Makes about 30 pieces
2 cups pure maple syrup
¼ cup granulated sugar
¼ cup light corn syrup
¼ tsp. sea salt
2 large egg whites
1 cup chopped black walnuts
Line a large tray with parchment paper or wax paper.
Place the maple syrup, sugar, corn syrup, and salt in a deep pan and stir to dissolve the sugar. Place the pan over medium heat and bring to a boil. Boil until the syrup reaches hard-ball stage, 250-260°F on a candy thermometer—so called because the syrup should form a hard ball when a small amount is dripped from a spoon into a glass of cold water. Maple syrup scorches easily, so be careful not to heat it past 260°F.
When the syrup is close to reaching the right temperature, beat the egg whites in the bowl of a stand mixer, using the whisk attachment on medium-low speed, until stiff peaks form. (Alternately, you can beat the whites by hand, but I recommend a mixer.)
When the syrup has reached hard-ball stage, turn the mixer up to medium speed. Very carefully pour a slow, thin stream of syrup into the egg whites while beating. When all the syrup is in the bowl, raise the mixer’s speed to medium-high and beat for another five minutes, or until the divinity begins to make ribbons that stretch from the sides of the bowl. When it is ready, it will look dull, almost like caulk.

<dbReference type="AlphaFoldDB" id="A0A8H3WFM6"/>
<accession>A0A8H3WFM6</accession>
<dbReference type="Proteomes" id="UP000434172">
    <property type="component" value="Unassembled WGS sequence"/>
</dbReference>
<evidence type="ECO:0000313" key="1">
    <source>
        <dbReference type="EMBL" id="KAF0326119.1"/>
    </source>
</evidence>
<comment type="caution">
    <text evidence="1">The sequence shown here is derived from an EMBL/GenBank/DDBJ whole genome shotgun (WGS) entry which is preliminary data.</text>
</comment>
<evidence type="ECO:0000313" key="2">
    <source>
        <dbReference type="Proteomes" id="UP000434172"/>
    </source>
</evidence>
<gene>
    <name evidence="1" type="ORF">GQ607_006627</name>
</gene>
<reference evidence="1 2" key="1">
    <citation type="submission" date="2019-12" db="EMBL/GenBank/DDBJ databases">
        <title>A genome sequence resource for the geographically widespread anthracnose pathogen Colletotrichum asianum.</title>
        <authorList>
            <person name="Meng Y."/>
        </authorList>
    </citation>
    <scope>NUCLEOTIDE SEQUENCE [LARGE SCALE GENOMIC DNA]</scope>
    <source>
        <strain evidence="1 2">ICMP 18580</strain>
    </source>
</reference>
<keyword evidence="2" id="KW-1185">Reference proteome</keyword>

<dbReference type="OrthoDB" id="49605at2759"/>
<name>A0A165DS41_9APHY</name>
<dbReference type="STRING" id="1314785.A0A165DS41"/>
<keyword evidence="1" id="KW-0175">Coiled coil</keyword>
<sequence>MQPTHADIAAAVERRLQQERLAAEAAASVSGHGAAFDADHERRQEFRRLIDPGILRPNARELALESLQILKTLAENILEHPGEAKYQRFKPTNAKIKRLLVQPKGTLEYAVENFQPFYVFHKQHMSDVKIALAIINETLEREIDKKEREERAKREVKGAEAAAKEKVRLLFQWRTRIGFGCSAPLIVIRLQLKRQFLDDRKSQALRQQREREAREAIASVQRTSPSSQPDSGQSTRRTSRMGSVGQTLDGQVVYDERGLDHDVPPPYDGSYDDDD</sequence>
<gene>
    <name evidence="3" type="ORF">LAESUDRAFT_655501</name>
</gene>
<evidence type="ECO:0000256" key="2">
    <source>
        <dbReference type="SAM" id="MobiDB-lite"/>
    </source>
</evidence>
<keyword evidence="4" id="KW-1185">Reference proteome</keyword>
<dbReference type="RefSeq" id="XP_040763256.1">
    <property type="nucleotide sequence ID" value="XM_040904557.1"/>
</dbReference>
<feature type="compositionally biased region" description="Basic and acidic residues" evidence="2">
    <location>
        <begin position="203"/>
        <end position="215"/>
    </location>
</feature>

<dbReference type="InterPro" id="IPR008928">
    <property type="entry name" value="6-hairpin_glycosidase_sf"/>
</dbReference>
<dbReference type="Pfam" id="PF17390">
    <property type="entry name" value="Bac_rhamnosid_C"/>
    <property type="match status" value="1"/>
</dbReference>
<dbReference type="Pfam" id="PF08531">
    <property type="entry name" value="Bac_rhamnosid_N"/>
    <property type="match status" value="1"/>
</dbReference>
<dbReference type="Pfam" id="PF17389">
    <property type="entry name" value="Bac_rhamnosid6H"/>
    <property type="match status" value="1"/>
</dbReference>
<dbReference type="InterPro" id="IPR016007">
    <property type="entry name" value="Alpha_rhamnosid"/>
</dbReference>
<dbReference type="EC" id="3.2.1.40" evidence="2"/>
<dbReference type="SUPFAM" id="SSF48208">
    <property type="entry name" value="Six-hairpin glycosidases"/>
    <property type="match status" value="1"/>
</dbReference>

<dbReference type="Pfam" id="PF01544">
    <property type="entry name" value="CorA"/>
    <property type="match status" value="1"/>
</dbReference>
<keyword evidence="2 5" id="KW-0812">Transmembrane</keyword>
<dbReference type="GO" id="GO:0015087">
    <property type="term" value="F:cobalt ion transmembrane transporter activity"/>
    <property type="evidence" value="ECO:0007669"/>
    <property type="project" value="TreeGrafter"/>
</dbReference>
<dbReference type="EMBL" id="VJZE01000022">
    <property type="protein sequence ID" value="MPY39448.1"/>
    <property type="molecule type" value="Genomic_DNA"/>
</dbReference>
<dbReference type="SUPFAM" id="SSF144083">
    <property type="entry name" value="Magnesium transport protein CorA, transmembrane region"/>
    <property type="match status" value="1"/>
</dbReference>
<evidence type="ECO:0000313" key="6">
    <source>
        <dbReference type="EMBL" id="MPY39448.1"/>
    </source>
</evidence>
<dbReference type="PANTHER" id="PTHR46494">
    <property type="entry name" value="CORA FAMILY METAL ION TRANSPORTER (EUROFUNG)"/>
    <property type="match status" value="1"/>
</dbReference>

Stir in the black walnuts. Working quickly, use two spoons to drop tablespoon-sized pieces onto the prepared tray. Don’t let them touch. They will dry as they cool. When ready, they should have an almost crisp outer shell with an interior that is slightly stretchy but melts easily on the tongue. You can store them in an airtight container at room temperature for up to a month.
Note: If you can’t find or forage black walnuts locally, you can order them from Hammons Black Walnuts, a Missouri company that has been selling them for decades.